In the late 1990s I went through a retro phase, along with every other young person with dreams of fashion and too little money to fulfill them. I’d return home from outings to Goodwill with my discoveries: long inflexible leather coats, boxy vinyl handbags and itchy imitation merino sweaters. My parents were predictably distressed; this synthetic-blend poverty was precisely what they’d worked so hard to escape. I’d been raised pretty militantly in natural fibers, and my mother would get a kind of trapped, aggressive expression when explaining the dangers of polyester: “It doesn't let you breathe! It will melt onto your skin!” (Imagine my mother's German accent.)
I spent my 9th grade year with my father, who was on sabbatical in Berlin. This only made things worse. Whereas American shops occasionally yielded beautiful 1930s slips and beaded sweaters, everything of that era had disappeared in Berlin; burnt and lost during raids, traded away for food and cigarettes after the war, or simply worn into the ground, anything pre-dating the last war was a great rarity. Subsequently, the flea-markets I frequented sold only olive military coats (these were like unopened presents—were they American, Russian, German? In Berlin, anything was possible) and garishly bright eastern-bloc polyester fantasies. My father still calls this year my “Great Aunt Bonnie Period,” and the less said the better.
All this time I’d been altering the clothes I bought to fit, but rarely strayed from their original style. When I returned to America, I glutted myself on the modest array of natural fibers available in fabric stores; in rural Oregon, the selection was predictably small. I missed the variety and surprise provided by relying on old clothing, and I felt that the investment of time to make a garment from scratch should be rewarded with luxurious materials. I couldn’t afford new cashmere, but thrift stores were full of old sweaters, moth-eaten but beautiful, just waiting to be cut up and re-purposed.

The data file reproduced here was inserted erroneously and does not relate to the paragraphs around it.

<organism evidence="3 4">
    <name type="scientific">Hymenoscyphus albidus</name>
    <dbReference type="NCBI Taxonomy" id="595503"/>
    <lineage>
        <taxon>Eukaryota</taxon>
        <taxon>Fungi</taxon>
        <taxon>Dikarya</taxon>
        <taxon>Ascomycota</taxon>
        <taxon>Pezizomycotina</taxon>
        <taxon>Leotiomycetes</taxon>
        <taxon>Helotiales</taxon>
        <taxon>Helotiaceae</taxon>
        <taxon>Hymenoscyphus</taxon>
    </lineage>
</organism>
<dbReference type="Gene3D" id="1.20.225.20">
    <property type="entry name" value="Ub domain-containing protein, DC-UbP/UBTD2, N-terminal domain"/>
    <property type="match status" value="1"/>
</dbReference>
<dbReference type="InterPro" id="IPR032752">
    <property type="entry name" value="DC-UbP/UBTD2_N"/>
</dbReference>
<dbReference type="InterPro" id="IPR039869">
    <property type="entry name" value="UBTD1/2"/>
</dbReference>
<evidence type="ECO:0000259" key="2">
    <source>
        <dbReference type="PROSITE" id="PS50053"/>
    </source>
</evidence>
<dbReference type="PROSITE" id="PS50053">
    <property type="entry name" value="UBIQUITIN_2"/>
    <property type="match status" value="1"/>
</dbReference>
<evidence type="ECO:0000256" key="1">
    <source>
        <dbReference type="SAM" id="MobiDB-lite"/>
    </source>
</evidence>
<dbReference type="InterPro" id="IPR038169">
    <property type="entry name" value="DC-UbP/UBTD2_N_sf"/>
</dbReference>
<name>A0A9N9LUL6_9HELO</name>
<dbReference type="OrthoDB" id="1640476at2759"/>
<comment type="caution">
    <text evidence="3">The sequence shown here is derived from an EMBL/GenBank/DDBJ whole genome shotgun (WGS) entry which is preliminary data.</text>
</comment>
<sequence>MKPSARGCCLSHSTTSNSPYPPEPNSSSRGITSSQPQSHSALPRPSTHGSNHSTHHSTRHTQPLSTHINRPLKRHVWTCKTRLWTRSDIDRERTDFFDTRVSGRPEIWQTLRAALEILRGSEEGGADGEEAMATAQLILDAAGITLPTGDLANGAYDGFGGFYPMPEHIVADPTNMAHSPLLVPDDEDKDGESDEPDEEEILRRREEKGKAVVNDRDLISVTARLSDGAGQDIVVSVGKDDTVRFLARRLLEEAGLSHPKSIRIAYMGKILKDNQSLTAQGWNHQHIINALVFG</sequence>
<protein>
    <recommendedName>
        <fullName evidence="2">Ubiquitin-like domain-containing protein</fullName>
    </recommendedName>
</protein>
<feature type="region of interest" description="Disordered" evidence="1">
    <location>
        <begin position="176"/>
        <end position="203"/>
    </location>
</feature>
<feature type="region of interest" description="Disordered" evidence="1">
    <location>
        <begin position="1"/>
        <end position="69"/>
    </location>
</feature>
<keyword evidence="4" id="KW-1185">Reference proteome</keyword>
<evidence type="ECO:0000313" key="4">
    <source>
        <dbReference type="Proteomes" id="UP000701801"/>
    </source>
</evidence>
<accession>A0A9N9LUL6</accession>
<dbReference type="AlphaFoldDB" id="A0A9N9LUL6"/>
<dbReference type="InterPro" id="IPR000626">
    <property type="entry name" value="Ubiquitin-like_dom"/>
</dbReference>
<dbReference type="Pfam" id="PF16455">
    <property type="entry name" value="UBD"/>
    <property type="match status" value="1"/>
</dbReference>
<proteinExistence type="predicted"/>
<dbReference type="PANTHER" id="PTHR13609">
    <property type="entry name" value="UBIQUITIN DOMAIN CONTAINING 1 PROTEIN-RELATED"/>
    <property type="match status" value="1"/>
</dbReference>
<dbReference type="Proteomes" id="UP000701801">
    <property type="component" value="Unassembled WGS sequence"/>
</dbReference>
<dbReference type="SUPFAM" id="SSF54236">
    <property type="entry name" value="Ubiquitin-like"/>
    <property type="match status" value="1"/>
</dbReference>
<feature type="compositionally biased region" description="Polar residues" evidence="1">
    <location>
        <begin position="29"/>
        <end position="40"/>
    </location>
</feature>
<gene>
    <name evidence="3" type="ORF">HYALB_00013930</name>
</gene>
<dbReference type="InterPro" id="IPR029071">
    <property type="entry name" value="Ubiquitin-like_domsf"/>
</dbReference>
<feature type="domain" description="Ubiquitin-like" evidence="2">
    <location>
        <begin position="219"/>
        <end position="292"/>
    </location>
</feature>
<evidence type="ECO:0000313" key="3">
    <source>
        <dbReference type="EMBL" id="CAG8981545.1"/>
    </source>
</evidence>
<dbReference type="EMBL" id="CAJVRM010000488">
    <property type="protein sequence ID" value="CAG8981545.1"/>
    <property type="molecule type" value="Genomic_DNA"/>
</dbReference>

I began re-purposing second-hand clothes because I had too little money to afford what I wanted new. Only in hindsight have I realized how my initially unrelated environmental and ethical concerns have shaped the way I design and dress. By rescuing these unwanted items and giving them new life, I am effectively keeping them from landfills, and because I use almost no new material, I’m not complicit in anyone else's questionable manufacturing practices. Over the years I've become acquainted with many kinds of fabric manipulation: knitting, weaving, dyeing, stamping, printing, and of course sewing, and the challenge of applying these disparate skills to unwanted materials, creating beautiful and innovative pieces of clothing, is one that I want to pursue as a career. I’m aware of the near-impossibility of producing a collection using only re-purposed garments, but a combination of old material and new sustainably-produced material seems like a viable alternative, and one that is increasingly attractive to consumers, even those not traditionally environmentally-aware.
We all have to wear clothes (most of the time). What we choose to wear, whether or not we admit we care about fashion, shapes who we are and how we think of ourselves (and each other). I do not want to create costumes, but I am interested in clothing that subtly pushes this performative aspect--clothing that makes us aware of the self-fashioning we undertake when we dress. It was this sense of dressing myself in history that appealed to me in the retro outfits I used to wear. I want to create clothing layered with history, to remind us, through its material and its style, that we are simply the most recent people in our long history subtly, delicately and calculatingly assembling and fashioning our outer selves with these raw materials, our clothing.